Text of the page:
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Blackboard rolls out new features, interface

Website redesign allows professors to track student progress

After a brief stumble out the gate, the newly upgraded Blackboard is now up and running.

Nick Vega/Assistant News Editor Blackboard, an academic management website, recently launched a new version of its site, introducing a redesigned user interface among other upgrades. While the launch was initially plagued by technical issues caused by an index in the database files, the problem has been fixed, according to JoAnn Navarro, the associate vice president for administrative services and interim chief information officer.

The website now features a redesigned user interface as well as several new features, according to JoAnn Navarro, the associate vice president for administrative services and interim chief information officer.

“The latest version of Blackboard will offer students and faculty global navigation through ‘My Blackboard,’ allowing students to stay up-to-date with critical information consolidated in a simple, modern, and easy to access menu,” Navarro wrote in an email.

The upgrade also adds a new calendar to the website, which allows for drag-and-drop capabilities, as well as exporting and color coding, which provide an integrated experience for students and faculty, according to Navarro.

There is also a new customizable notification dashboard that allows students and faculty to see alerts, announcements and assignments in one place.

Faculty now have the ability to track students’ progress and can have Blackboard alert them if a student is falling below a certain threshold.

Mark Reisinger, associate professor of geography, used the upgraded services in a class that he taught over winter break, and said that he plans on using the ability to track students during spring semester.

“I am teaching a course with 176 students, and I have three TAs that do most of the grading, so it will be an easy way for me to keep track of the students’ performance since I have less direct contact with their assignments and other work,” Reisinger wrote in an email.

However, there were several technical hiccups during the initial rolling out of the program.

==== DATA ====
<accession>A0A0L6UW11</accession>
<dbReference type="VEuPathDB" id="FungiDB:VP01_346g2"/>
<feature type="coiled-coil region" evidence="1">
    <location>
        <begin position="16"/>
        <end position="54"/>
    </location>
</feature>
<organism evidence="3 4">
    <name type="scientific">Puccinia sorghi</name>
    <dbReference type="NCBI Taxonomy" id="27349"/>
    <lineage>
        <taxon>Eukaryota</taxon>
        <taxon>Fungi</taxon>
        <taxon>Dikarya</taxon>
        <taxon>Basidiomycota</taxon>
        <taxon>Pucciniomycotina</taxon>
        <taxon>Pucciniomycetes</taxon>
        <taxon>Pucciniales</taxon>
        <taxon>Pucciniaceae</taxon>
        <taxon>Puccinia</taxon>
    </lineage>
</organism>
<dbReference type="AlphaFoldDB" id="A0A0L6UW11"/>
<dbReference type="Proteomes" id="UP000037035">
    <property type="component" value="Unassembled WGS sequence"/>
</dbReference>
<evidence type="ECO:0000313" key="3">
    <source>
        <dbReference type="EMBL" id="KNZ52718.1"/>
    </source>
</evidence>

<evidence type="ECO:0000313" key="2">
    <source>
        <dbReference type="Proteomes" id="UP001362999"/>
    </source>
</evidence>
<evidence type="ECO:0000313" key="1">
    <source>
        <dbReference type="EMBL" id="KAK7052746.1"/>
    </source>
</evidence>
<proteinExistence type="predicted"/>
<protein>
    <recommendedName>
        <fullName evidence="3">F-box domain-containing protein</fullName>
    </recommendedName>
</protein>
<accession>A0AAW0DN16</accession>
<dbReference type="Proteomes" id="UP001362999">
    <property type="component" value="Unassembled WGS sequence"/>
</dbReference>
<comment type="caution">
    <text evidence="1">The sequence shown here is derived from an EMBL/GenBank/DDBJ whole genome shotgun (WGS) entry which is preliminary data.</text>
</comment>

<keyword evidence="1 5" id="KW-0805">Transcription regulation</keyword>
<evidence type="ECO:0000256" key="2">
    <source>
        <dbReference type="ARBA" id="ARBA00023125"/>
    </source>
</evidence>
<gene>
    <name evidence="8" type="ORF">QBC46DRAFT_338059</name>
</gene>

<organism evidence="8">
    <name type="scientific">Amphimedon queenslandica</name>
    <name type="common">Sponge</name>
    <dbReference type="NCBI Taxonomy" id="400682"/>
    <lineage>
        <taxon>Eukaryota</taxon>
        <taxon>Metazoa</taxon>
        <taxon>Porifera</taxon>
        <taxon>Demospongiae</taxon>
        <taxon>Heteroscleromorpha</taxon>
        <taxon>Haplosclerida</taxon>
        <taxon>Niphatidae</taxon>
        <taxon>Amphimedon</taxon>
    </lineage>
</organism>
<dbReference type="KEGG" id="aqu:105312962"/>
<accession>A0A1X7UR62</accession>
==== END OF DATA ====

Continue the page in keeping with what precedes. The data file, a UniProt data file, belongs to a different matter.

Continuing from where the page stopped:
“During the first week of its release the Blackboard support team received notifications that some faculty and students were experiencing problems with attaching/opening files,” Navarro wrote. “Not everyone experienced these problems.”

Reisinger said that these issues caused headaches for many of his students, with some having to wait more than 15 minutes for their assignments to upload.

“There were huge issues that impacted my students ability to submit assignments and to do practice quizzes,” Reisinger wrote. “It also affected my TAs ability to grade. It just took a really long time to submit anything to the system.”

According to Navarro, the cause of the Blackboard functionality issue was an index in the database files.

“Once the cause was determined, the problem was immediately fixed,” Navarro wrote. “There have been no further reports of these problems and Blackboard is now fully functional.”

Reisinger said that he thinks the new tools given to professors will be great for students.

“I believe the benefit for students will come from their professors ability to [do] new things in the system, like the ability record video right in BB,” Reisinger wrote. “So, for example, for my online courses I use iTunes and YouTube for my lectures; students will soon have the ability to watch/listen to those lecture in BB.”

However, he added that a feature he would like to see in the future is improved functionality for faculty users who access Blackboard while on the go.

“What I mean is that I cannot use all of the BB features with my iPad, particularly the grade book,” Reisinger wrote. “So when I am away from my office I have to connect to my office computer through my iPad to access the grade book and this can be kind of clunky.”

This was the first of three planned Blackboard upgrades.